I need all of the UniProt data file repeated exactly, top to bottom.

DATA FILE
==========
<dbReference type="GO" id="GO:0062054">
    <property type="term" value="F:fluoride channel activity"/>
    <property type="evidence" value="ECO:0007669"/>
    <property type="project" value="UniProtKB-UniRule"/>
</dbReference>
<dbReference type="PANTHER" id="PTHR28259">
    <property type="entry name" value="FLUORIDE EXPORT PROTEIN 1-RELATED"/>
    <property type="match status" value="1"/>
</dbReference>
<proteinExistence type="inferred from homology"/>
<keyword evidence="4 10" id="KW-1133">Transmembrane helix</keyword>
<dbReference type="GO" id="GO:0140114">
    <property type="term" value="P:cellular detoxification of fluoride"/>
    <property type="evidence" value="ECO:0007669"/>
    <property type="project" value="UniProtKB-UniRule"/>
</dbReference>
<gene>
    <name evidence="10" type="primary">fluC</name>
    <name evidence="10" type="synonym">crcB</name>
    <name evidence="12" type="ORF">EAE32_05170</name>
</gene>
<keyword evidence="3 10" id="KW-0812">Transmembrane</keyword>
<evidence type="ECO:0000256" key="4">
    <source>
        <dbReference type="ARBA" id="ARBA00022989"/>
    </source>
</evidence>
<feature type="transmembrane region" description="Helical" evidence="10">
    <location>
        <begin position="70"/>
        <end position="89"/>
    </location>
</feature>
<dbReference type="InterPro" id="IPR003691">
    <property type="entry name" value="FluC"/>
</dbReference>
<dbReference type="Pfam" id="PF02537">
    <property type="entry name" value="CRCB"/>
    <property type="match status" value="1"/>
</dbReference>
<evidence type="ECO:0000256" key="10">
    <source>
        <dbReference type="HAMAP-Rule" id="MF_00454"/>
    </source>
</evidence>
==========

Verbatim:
<dbReference type="GO" id="GO:0062054">
    <property type="term" value="F:fluoride channel activity"/>
    <property type="evidence" value="ECO:0007669"/>
    <property type="project" value="UniProtKB-UniRule"/>
</dbReference>
<dbReference type="PANTHER" id="PTHR28259">
    <property type="entry name" value="FLUORIDE EXPORT PROTEIN 1-RELATED"/>
    <property type="match status" value="1"/>
</dbReference>
<proteinExistence type="inferred from homology"/>
<keyword evidence="4 10" id="KW-1133">Transmembrane helix</keyword>
<dbReference type="GO" id="GO:0140114">
    <property type="term" value="P:cellular detoxification of fluoride"/>
    <property type="evidence" value="ECO:0007669"/>
    <property type="project" value="UniProtKB-UniRule"/>
</dbReference>
<gene>
    <name evidence="10" type="primary">fluC</name>
    <name evidence="10" type="synonym">crcB</name>
    <name evidence="12" type="ORF">EAE32_05170</name>
</gene>
<keyword evidence="3 10" id="KW-0812">Transmembrane</keyword>
<evidence type="ECO:0000256" key="4">
    <source>
        <dbReference type="ARBA" id="ARBA00022989"/>
    </source>
</evidence>
<feature type="transmembrane region" description="Helical" evidence="10">
    <location>
        <begin position="70"/>
        <end position="89"/>
    </location>
</feature>
<dbReference type="InterPro" id="IPR003691">
    <property type="entry name" value="FluC"/>
</dbReference>
<dbReference type="Pfam" id="PF02537">
    <property type="entry name" value="CRCB"/>
    <property type="match status" value="1"/>
</dbReference>
<evidence type="ECO:0000256" key="10">
    <source>
        <dbReference type="HAMAP-Rule" id="MF_00454"/>
    </source>
</evidence>